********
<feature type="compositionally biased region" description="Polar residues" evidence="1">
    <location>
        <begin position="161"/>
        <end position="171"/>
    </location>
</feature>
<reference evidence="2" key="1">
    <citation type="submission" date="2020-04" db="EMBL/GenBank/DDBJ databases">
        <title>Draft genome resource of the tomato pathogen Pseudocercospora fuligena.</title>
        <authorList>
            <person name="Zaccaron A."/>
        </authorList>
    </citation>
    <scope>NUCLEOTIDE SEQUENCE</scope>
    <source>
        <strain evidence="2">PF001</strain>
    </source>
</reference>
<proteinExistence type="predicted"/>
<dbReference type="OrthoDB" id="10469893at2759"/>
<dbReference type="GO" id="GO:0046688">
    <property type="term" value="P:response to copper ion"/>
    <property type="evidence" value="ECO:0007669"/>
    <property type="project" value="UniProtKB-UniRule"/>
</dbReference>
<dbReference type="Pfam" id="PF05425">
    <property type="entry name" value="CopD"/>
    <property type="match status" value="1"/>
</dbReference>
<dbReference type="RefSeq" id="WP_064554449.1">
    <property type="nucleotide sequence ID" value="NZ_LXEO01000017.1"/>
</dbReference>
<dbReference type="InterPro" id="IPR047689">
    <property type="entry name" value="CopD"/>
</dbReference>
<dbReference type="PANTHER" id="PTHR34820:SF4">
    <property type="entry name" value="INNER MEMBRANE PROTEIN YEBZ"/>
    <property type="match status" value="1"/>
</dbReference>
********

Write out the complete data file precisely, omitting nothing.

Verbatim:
<feature type="compositionally biased region" description="Polar residues" evidence="1">
    <location>
        <begin position="161"/>
        <end position="171"/>
    </location>
</feature>
<reference evidence="2" key="1">
    <citation type="submission" date="2020-04" db="EMBL/GenBank/DDBJ databases">
        <title>Draft genome resource of the tomato pathogen Pseudocercospora fuligena.</title>
        <authorList>
            <person name="Zaccaron A."/>
        </authorList>
    </citation>
    <scope>NUCLEOTIDE SEQUENCE</scope>
    <source>
        <strain evidence="2">PF001</strain>
    </source>
</reference>
<proteinExistence type="predicted"/>
<dbReference type="OrthoDB" id="10469893at2759"/>
<dbReference type="GO" id="GO:0046688">
    <property type="term" value="P:response to copper ion"/>
    <property type="evidence" value="ECO:0007669"/>
    <property type="project" value="UniProtKB-UniRule"/>
</dbReference>
<dbReference type="Pfam" id="PF05425">
    <property type="entry name" value="CopD"/>
    <property type="match status" value="1"/>
</dbReference>
<dbReference type="RefSeq" id="WP_064554449.1">
    <property type="nucleotide sequence ID" value="NZ_LXEO01000017.1"/>
</dbReference>
<dbReference type="InterPro" id="IPR047689">
    <property type="entry name" value="CopD"/>
</dbReference>
<dbReference type="PANTHER" id="PTHR34820:SF4">
    <property type="entry name" value="INNER MEMBRANE PROTEIN YEBZ"/>
    <property type="match status" value="1"/>
</dbReference>